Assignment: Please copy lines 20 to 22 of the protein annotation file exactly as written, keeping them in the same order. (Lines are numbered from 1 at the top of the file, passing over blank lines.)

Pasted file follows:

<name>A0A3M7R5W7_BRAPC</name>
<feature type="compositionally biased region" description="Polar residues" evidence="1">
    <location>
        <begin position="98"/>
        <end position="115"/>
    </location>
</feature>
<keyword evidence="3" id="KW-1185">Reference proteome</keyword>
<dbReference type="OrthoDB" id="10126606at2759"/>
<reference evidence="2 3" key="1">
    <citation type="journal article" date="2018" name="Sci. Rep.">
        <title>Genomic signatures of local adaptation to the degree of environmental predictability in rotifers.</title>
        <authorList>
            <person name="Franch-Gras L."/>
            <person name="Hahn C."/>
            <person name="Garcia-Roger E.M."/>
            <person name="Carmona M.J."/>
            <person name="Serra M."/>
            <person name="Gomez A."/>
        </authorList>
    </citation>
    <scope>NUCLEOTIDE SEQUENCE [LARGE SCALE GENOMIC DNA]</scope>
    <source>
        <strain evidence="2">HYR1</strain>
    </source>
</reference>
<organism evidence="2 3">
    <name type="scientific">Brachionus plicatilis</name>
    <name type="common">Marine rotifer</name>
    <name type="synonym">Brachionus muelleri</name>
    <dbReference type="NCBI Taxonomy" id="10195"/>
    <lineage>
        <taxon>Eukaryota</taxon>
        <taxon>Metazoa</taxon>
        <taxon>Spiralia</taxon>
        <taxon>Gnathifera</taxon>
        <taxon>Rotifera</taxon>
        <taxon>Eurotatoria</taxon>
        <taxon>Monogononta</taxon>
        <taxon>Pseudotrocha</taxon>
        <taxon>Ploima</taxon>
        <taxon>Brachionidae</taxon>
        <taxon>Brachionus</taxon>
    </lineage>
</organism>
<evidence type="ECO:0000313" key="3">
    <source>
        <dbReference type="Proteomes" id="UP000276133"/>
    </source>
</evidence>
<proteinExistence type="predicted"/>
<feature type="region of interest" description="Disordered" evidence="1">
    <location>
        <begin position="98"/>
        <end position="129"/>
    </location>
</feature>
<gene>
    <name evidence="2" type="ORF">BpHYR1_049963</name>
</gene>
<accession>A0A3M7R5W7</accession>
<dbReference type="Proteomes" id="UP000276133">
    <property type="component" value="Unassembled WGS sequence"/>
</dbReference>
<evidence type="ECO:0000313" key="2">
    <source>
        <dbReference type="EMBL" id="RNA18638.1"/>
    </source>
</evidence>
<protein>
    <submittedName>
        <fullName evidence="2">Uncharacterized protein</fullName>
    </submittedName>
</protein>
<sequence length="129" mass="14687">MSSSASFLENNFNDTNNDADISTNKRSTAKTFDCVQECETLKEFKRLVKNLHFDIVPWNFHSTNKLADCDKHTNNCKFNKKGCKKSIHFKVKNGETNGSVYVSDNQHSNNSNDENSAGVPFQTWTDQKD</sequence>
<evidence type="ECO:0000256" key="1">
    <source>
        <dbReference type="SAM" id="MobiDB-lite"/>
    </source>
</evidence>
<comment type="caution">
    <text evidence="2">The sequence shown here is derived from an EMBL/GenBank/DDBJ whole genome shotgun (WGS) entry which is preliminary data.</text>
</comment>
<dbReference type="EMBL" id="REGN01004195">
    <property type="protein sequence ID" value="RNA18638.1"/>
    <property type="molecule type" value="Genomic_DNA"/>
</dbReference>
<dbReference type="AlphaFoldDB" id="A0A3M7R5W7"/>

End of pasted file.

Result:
        </authorList>
    </citation>
    <scope>NUCLEOTIDE SEQUENCE [LARGE SCALE GENOMIC DNA]</scope>